val insertResult1 = m1.insertWith("a", 99)(_ + _)
val insertResult2 = m1.insertWith("c", 99)(_ + _)

val expectedResult1 = Map("a" -> 100, "b" -> 2)
val expectedResult2 = Map("a" -> 1, "b" -> 2, "c" -> 99)

assertEquals(expectedResult1, insertResult1)
assertEquals(expectedResult2, insertResult2)

11. NonEmptyList

One of the most common data structures we use is scala.collection.immutable.List. One problem with List is the need to check if it’s not empty before using it in some scenarios. Let’s say we want to get the head of the list:

assertEquals(1, List(1).head)

One common error that requires the non-empty check is when calling head on an empty List:

@Test(expected = classOf[NoSuchElementException])
def givenEmptyList_whenFetchingHead_thenThrowsException(): Unit = {
  List().head
}

The key takeaway with NonEmptyList is the guarantee that the List we’re dealing with will never be empty, so we don’t need to add any extra checks before using it. It’s similar to the guarantee that a value will never be null when wrapped in an Option. Let’s look at a few ways of creating NonEmptyLists:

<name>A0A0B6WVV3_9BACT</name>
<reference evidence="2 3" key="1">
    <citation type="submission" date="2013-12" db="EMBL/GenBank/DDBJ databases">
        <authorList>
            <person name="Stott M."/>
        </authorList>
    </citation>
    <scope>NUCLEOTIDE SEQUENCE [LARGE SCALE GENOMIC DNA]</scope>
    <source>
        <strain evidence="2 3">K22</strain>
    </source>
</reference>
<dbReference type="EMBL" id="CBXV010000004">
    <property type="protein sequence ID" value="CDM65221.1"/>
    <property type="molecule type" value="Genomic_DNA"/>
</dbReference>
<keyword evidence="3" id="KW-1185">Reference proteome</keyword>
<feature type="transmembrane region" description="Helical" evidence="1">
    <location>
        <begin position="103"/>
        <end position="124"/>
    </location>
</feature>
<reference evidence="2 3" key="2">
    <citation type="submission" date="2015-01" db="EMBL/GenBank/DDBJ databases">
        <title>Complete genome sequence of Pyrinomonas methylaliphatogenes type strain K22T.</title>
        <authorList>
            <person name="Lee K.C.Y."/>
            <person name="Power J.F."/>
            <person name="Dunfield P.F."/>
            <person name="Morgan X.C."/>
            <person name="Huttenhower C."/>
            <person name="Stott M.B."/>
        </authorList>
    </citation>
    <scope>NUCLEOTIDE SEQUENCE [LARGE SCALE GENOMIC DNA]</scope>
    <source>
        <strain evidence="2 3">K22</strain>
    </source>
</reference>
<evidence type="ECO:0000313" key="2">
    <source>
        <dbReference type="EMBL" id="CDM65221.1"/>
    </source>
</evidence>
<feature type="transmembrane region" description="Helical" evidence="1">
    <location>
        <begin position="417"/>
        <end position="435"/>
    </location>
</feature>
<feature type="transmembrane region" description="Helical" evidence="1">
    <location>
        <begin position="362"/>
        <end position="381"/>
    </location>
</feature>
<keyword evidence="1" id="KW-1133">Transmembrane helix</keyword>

//wrap a value in a non-empty list
val nel1 = 1.wrapNel
assertEquals(NonEmptyList(1), nel1)

//standard apply
val nel2 = NonEmptyList(3, 4)

//cons approach
val nel3 = 2 <:: nel2

assertEquals(NonEmptyList(2, 3, 4), nel3)

//append
val nel4 = nel1 append nel3
assertEquals(NonEmptyList(1, 2, 3, 4), nel4)

Since a NonEmptyList is also a List, all the standard List methods apply to it as well.

12. Lens

Lens is a functional programming abstraction that helps to solve the common problem of updating complex immutable nested case classes. Suppose we have a user accounts module in a web application, with some domain objects:

case class UserId(id: Long)
case class FullName(fname: String, lname: String)
case class User(id: UserId, name: FullName)

In some cases, we may want to modify the values in one or more of the domain objects. We’re using the word “modify” loosely here since we’re dealing with immutable structures — these operations actually result in new objects. Using standard Scala, to modify the name field in User:

val name = FullName(fname = "John", lname = "Doe")
val userId = UserId(10)
val user = User(userId, name)

val updatedName = FullName("Marcus", "Aurelius")
val actual = user.copy(name = updatedName)

assertEquals(User(userId, updatedName), actual)